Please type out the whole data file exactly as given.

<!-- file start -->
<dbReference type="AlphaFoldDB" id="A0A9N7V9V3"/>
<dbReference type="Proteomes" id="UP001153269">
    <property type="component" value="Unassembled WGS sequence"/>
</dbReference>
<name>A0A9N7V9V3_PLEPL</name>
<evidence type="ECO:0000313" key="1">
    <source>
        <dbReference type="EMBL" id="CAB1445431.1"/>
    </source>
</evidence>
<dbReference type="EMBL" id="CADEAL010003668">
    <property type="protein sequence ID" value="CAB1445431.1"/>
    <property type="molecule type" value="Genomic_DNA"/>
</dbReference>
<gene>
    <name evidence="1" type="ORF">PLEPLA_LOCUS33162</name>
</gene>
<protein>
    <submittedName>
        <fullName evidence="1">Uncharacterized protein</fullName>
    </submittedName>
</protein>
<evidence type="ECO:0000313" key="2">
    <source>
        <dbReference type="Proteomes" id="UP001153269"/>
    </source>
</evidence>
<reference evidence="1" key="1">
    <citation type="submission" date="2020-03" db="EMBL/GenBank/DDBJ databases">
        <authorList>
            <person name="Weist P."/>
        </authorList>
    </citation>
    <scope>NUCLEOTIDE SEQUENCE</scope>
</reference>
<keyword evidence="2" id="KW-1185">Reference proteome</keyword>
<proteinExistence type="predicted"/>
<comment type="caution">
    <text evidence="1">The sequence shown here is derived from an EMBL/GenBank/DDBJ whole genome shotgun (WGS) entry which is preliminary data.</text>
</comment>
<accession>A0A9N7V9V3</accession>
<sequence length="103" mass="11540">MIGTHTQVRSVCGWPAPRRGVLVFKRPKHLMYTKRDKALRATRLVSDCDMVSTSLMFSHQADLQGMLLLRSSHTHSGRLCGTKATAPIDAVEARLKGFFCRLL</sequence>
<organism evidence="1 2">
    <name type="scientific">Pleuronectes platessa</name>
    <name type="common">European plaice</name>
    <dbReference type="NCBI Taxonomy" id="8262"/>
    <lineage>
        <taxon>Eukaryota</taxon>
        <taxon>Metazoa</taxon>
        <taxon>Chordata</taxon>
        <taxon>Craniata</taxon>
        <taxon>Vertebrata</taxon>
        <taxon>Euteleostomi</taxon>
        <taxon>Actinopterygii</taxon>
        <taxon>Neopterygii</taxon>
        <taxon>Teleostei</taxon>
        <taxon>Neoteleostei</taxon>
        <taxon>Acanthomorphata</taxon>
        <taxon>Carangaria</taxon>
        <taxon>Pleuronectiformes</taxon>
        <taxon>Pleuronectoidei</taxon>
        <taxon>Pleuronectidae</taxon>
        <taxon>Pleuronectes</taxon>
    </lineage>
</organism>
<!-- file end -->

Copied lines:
<dbReference type="AlphaFoldDB" id="A0A9N7V9V3"/>
<dbReference type="Proteomes" id="UP001153269">
    <property type="component" value="Unassembled WGS sequence"/>
</dbReference>
<name>A0A9N7V9V3_PLEPL</name>
<evidence type="ECO:0000313" key="1">
    <source>
        <dbReference type="EMBL" id="CAB1445431.1"/>
    </source>
</evidence>
<dbReference type="EMBL" id="CADEAL010003668">
    <property type="protein sequence ID" value="CAB1445431.1"/>
    <property type="molecule type" value="Genomic_DNA"/>
</dbReference>
<gene>
    <name evidence="1" type="ORF">PLEPLA_LOCUS33162</name>
</gene>
<protein>
    <submittedName>
        <fullName evidence="1">Uncharacterized protein</fullName>
    </submittedName>
</protein>
<evidence type="ECO:0000313" key="2">
    <source>
        <dbReference type="Proteomes" id="UP001153269"/>
    </source>
</evidence>
<reference evidence="1" key="1">
    <citation type="submission" date="2020-03" db="EMBL/GenBank/DDBJ databases">
        <authorList>
            <person name="Weist P."/>
        </authorList>
    </citation>
    <scope>NUCLEOTIDE SEQUENCE</scope>
</reference>
<keyword evidence="2" id="KW-1185">Reference proteome</keyword>
<proteinExistence type="predicted"/>
<comment type="caution">
    <text evidence="1">The sequence shown here is derived from an EMBL/GenBank/DDBJ whole genome shotgun (WGS) entry which is preliminary data.</text>
</comment>
<accession>A0A9N7V9V3</accession>
<sequence length="103" mass="11540">MIGTHTQVRSVCGWPAPRRGVLVFKRPKHLMYTKRDKALRATRLVSDCDMVSTSLMFSHQADLQGMLLLRSSHTHSGRLCGTKATAPIDAVEARLKGFFCRLL</sequence>
<organism evidence="1 2">
    <name type="scientific">Pleuronectes platessa</name>
    <name type="common">European plaice</name>
    <dbReference type="NCBI Taxonomy" id="8262"/>
    <lineage>
        <taxon>Eukaryota</taxon>
        <taxon>Metazoa</taxon>
        <taxon>Chordata</taxon>
        <taxon>Craniata</taxon>
        <taxon>Vertebrata</taxon>
        <taxon>Euteleostomi</taxon>
        <taxon>Actinopterygii</taxon>
        <taxon>Neopterygii</taxon>
        <taxon>Teleostei</taxon>
        <taxon>Neoteleostei</taxon>
        <taxon>Acanthomorphata</taxon>
        <taxon>Carangaria</taxon>
        <taxon>Pleuronectiformes</taxon>
        <taxon>Pleuronectoidei</taxon>
        <taxon>Pleuronectidae</taxon>
        <taxon>Pleuronectes</taxon>
    </lineage>
</organism>